Thursday, January 31, 2008

How do Hummingbirds Chirp?

Hummingbird at Howard and South Van Ness

I just read an article on the BBC summarizing a paper that describes how male Anna's Hummingbirds (Calypte anna) chirp. For those not familiar with these birds and their behavior, during mating season (around now if you're in San Francisco), the males fly high up in the air then dive down towards their female, reaching speeds of 50 mph. During this dive, the males produce a distinctive chirp. But how? Turns out the chirp is not a vocalization but is a mechanical sound produced by their tail feathers. Neat! The article has some beautiful photos of these birds and links to some great videos of hummingbirds.

If you want to see an Anna's hummingbird for yourself, now's a good time. They're the only hummingbird that's common in Northern California in the winter, and are comfortable nesting in cities and gardens. The males are incredibly distinctive, with both their head and neck covered in rosy-red feathers. Keep an eye out. They're cool little creatures.

Monday, January 28, 2008

San Francisco Bay Flyway Festival

Celebrate the migration of more than one million shorebirds and hundreds of thousands of ducks and geese, hawks and butterflies through the San Francisco Bay Estuary.
There are more than 70 events from February 1st to the 10th, from guided walks to kids art workshops. The schedule (and all kinds of other information) is here.

Wednesday, January 16, 2008

Wild in my kitchen

The boiler was broken at work this week, so I took the opportunity to work at home on Tuesday. And working at home means getting to do fun little projects to break up the computer time.

Tuesday's fun project was making my first batch of sauerkraut in 2008. WooHoo!

This is one of the two heads of cabbage that are now fermenting away on the top of our fridge. (Check the lovely crock in the background. Blair found it for me Christmas. No more big plastic tub for me!) Cabbage and salt go in and then the wild bacteria do their thing to make it into sour goodness. I have to say, I understand bacteria and culturing and all of that business, but fermented food still seem a bit magical to me. I love the idea that eating wild fermented food really is taking the flora of a place into your body. Folks have said since the time of the gold miners that there is something special about the wild bacterial and yeast fauna in San Francisco that makes the sourdough so good, and unlike the sourdough that you get France or Minnesota.

I also have a wild sourdough starter (named Roger), but have had mixed results with the bread from it. I don't know if it's the flour (I use mostly whole wheat), the fluctuating temperatures in our kitchen, my un-honed kneading skills, or something I haven't even thought of, but the bread I've made so far certainly leaves something to be desired. One of my goals this year is to make (more than once, so I know it's not just a fluke) some bread from Roger that I feel good about serving to other people. I'll keep you posted on my progress.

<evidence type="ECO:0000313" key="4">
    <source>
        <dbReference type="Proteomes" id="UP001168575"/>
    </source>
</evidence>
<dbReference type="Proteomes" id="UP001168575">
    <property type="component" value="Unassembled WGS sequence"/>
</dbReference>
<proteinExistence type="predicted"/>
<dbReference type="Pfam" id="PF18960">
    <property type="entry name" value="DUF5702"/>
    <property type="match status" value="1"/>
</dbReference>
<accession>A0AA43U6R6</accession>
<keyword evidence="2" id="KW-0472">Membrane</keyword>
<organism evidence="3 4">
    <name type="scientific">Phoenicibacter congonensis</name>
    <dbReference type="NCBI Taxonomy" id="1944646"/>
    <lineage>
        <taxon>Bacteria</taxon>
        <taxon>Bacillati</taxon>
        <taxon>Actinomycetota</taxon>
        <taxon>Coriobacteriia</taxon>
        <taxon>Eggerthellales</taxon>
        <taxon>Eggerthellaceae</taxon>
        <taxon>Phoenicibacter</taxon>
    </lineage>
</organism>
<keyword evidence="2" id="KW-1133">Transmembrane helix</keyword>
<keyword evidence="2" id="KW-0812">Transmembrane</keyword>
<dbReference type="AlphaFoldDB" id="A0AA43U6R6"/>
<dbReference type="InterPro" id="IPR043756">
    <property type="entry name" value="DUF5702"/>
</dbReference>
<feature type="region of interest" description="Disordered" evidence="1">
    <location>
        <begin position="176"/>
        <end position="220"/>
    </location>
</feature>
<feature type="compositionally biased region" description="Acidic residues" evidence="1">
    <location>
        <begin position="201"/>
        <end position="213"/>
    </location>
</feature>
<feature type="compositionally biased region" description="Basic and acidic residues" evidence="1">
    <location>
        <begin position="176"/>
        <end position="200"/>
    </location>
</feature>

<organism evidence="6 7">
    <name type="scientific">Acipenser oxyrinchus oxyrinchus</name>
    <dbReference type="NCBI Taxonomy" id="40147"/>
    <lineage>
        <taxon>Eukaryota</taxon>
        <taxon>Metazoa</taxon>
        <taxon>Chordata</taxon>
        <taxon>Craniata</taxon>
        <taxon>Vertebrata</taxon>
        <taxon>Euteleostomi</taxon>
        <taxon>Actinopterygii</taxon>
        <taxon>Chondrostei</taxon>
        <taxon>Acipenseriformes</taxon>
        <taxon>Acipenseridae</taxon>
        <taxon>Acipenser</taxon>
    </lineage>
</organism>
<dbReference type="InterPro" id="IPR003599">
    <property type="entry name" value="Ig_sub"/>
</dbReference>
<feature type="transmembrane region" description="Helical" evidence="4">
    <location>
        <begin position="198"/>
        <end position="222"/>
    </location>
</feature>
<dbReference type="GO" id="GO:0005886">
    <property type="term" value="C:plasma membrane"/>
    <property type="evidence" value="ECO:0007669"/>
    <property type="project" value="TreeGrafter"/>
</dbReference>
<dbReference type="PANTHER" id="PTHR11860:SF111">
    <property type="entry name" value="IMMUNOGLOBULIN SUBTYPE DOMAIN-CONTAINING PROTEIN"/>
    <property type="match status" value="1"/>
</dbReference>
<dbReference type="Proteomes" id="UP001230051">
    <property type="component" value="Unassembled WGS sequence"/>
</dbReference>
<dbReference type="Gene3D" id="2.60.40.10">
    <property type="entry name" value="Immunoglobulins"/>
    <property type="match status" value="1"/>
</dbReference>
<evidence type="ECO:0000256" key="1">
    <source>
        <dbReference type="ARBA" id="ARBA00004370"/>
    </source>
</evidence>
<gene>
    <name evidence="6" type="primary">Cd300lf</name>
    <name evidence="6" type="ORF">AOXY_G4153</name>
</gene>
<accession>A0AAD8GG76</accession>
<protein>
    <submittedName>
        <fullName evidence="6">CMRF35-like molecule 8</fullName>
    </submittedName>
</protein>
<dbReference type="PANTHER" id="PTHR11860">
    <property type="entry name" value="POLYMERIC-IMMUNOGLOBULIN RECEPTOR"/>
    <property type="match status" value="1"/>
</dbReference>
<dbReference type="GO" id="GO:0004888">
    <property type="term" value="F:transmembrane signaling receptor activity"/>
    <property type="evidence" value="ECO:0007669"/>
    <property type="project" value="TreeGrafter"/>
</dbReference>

Some wild bacteria (and lots of salt) in the salt flats by the San Francisco Airport

For a good, comprehensive book on bacteria I highly recommend Betsey Dexter Dyer's Field Guide to Bacteria. I seriously love this book. Before I had my very own copy I checked it out from library so many times that I maxed out my check-out allowance. Buy one for your bookshelf (or the bookshelf of someone you love who will let you borrow it).

Wednesday, January 9, 2008

Big Year

Happy 2008!

When I opened my calendar to the new year, I found the words "Be Lucky" written across the top of this month. It's my handwriting, so I must have written it, but I can't for the life of me remember when or why. Did someone say it to me? Did I read it somewhere? I have no idea. Regardless of where it came from I've decided it's a good new year's resolution. I get so caught up sometime in the stuff that's going wrong-I spend most of my working hours thinking about ecological collapse, and living in the city really beats me down sometimes-it's helpful for me to have those moments of psychic shakedown that get me out of myself, out of my head, even just for a moment.

I live in a beautiful place with some amazing creatures in it (humans included). I just need to let myself be surprised by it, to be moved by it, to notice how lucky I am.

On a related note, this month marks the beginning of the Golden Gate National Recreation Area's Big Year, a campaign to get folks out into the GGNRA to learn about natural habitats in San Francisco.
The Big Year is an educational outreach project disguised as a contest. The challenge? To see if anyone can find (alive, within the boundaries of the GGNRA) all 33 endangered and threatened species that live there. Their website has all of the details if you want to participate. Let me know if you do. I'll keep you posted on my sightings. Be lucky.